The Company’s marine transportation segment also owns a two-thirds interest in Osprey Line, L.L.C. (“Osprey”), transporter of project cargoes and cargo containers by barge on the United States inland waterway system.

Competition in the Inland Tank Barge Industry

The inland tank barge industry remains very competitive. Competition in this business has historically been based primarily on price; however, the industry’s customers, through an increased emphasis on safety, the environment, quality and a trend toward a “single source” supply of services, are more frequently requiring that their supplier of inland tank barge services have the capability to handle a variety of tank barge requirements, offer distribution capability throughout the inland waterway system, and offer flexibility, safety, environmental responsibility, financial responsibility, adequate insurance and quality of service consistent with the customer’s own operational standards.

The Company’s direct competitors are primarily noncaptive inland tank barge operators. “Captive” fleets are owned by major oil and/or petrochemical companies which occasionally compete in the inland tank barge market, but primarily transport cargoes for their own account. The Company is the largest inland tank barge carrier, both in terms of number of barges and total fleet barrel capacity. The Company’s inland tank barge fleet has grown from 71 tank barges in 1988 to 825 active tank barges as of February 25, 2011. It currently operates approximately 27% of the estimated total number of domestic inland tank barges.

 

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While the Company competes primarily with other tank barge companies, it also competes with companies who operate refined product and petrochemical pipelines, railroad tank cars and tractor-trailer tank trucks. As noted above, the Company believes that inland marine transportation of bulk liquid products enjoys a substantial cost advantage over railroad and truck transportation. The Company believes that refined product and petrochemical pipelines, although often a less expensive form of transportation than inland tank barges, are not as adaptable to diverse products and are generally limited to fixed point-to-point distribution of commodities in high volumes over extended periods of time.

Marine Transportation Acquisitions

On February 24, 2011, the Company purchased 21 inland and offshore tank barges and 15 inland towboats and offshore tugboats from Enterprise Marine Services LLC (“Enterprise”) for approximately $53,200,000 in cash. Enterprise provided transportation and delivery services for ship bunkers (engine fuel) to cruise ships, container ships and freighters primarily in the Miami, Port Everglades and Cape Canaveral, Florida area, the three largest cruise ship ports in the United States, as well as Tampa, Florida, Mobile, Alabama and Houston, Texas.

On February 9, 2011, the Company purchased from Kinder Morgan Petcoke, L.P. (“Kinder Morgan”) for $4,050,000 in cash a 51% interest in Kinder Morgan’s shifting operation and fleeting facility for dry cargo barges and tank barges on the Houston Ship Channel. Kinder Morgan retained the remaining 49% interest and the Company will manage the operation. In addition, the Company purchased a towboat from Kinder Morgan for $1,250,000 in cash.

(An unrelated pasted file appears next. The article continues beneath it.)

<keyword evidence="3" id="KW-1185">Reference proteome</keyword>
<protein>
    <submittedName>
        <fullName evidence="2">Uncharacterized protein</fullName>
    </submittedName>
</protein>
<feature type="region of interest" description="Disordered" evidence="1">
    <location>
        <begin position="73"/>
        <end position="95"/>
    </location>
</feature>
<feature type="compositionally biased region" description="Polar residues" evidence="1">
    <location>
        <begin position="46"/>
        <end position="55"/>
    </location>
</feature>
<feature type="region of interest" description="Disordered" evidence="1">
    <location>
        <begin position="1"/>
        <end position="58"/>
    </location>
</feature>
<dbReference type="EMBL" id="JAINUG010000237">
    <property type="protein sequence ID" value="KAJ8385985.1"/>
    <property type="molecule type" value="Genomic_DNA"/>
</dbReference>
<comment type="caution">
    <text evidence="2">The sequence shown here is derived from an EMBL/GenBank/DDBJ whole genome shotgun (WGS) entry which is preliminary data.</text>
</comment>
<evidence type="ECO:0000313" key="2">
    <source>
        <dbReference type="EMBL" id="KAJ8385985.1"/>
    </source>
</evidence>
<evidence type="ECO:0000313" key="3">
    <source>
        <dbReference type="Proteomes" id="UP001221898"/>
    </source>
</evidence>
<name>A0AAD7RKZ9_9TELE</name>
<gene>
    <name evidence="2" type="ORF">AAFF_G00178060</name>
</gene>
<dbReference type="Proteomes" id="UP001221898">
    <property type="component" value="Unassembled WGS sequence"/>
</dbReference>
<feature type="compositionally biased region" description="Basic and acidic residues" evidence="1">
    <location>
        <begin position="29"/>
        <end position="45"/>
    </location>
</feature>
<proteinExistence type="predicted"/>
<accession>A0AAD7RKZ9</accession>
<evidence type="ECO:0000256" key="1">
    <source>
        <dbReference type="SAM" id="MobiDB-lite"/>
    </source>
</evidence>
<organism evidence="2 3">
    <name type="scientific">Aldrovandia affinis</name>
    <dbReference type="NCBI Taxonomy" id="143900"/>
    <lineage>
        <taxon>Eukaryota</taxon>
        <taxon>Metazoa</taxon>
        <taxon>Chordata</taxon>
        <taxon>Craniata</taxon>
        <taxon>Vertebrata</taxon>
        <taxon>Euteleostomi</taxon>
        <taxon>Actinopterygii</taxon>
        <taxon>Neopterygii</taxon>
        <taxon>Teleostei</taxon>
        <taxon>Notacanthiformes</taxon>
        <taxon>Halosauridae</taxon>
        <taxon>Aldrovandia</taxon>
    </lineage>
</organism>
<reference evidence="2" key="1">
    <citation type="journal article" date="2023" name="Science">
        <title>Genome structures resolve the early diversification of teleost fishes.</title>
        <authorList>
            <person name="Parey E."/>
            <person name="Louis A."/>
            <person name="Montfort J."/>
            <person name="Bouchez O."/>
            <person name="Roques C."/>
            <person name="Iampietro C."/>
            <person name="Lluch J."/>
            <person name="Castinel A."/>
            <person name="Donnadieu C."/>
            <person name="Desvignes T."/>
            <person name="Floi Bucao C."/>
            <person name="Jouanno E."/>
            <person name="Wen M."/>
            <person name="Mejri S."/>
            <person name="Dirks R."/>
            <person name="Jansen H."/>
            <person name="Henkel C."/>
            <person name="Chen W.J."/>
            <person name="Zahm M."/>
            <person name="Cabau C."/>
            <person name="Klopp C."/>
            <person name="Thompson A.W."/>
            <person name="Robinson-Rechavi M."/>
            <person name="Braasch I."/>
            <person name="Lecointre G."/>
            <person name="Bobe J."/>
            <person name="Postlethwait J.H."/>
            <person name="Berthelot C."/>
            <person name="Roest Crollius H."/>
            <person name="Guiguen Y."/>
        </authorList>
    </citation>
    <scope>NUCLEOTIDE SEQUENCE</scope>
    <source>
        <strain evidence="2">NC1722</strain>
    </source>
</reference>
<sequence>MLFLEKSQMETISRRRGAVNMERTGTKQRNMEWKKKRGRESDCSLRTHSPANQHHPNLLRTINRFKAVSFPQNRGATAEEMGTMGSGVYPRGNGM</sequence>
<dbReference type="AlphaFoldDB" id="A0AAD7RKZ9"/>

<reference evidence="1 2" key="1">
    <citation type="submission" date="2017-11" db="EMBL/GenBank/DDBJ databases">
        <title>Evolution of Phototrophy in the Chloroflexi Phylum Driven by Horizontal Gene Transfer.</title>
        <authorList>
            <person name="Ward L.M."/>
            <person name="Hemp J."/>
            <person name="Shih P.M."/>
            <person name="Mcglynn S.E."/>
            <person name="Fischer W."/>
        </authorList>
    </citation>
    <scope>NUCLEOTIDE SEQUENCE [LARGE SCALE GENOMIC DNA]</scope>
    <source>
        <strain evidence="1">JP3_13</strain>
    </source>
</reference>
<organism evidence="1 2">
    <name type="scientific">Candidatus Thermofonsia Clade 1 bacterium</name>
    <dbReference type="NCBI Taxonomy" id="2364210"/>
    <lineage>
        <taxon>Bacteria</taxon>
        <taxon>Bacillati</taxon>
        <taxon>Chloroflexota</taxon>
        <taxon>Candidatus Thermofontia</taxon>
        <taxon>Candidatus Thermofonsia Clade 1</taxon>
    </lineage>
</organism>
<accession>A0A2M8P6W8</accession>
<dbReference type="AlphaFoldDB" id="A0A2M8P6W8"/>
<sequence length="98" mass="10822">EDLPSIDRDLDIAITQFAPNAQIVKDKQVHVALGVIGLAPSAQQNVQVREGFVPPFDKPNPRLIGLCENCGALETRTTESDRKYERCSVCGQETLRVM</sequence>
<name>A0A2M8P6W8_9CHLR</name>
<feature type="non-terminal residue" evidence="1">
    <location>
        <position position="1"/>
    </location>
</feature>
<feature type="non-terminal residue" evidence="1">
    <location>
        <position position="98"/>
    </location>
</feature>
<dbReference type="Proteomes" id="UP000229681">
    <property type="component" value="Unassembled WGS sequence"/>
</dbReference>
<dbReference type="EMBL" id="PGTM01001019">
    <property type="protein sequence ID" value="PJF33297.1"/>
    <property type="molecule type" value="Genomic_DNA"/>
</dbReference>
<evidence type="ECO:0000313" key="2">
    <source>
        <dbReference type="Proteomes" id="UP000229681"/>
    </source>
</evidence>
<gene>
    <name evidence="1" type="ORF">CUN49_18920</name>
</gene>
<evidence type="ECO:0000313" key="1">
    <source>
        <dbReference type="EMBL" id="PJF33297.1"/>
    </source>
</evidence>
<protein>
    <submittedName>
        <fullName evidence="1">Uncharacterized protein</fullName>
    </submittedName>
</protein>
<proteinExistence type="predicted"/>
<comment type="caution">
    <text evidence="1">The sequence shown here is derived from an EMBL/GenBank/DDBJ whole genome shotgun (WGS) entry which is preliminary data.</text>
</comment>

On March 18, 2008, the Company purchased six inland tank barges from OFS Marine One, Inc. (“ORIX”) for $1,800,000 in cash. The Company had been leasing the barges from ORIX prior to their purchase.

Products Transported

During 2010, the Company’s marine transportation segment moved over 51 million tons of liquid cargo on the United States inland waterway system. Products transported for its customers consisted of the following: petrochemicals, black oil products, refined petroleum products and agricultural chemicals.

Petrochemicals. Bulk liquid petrochemicals transported include such products as benzene, styrene, methanol, acrylonitrile, xylene and caustic soda, all consumed in the production of paper, fibers and plastics. Pressurized products, including butadiene, isobutane, propylene, butane and propane, all requiring pressurized conditions to remain in stable liquid form, are transported in pressure barges. The transportation of petrochemical products represented 69% of the segment’s 2010 revenues. Customers shipping these products are refining and petrochemical companies.

Black Oil Products. Black oil products transported include such products as asphalt, residual fuel oil, No. 6 fuel oil, coker feedstock, vacuum gas oil, carbon black feedstock, crude oil and ship bunkers (engine fuel). Such products represented 18% of the segment’s 2010 revenues. Black oil customers are refining companies, marketers and end users that require the transportation of black oil products between refineries and storage terminals. Ship bunkers customers are oil companies and oil traders in the bunkering business.

Refined Petroleum Products. Refined petroleum products transported include the various blends of finished gasoline, gasoline blendstocks, jet fuel, No. 2 oil, naphtha, heating oil and diesel fuel, and represented 8% of the segment’s 2010 revenues. Customers are oil and refining companies and marketers.

Agricultural Chemicals. Agricultural chemicals transported represented 5% of the segment’s 2010 revenues. They include anhydrous ammonia and nitrogen-based liquid fertilizer, as well as industrial ammonia. Agricultural chemical customers consist mainly of domestic and foreign producers of such products.

 

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Demand Drivers in the Inland Tank Barge Industry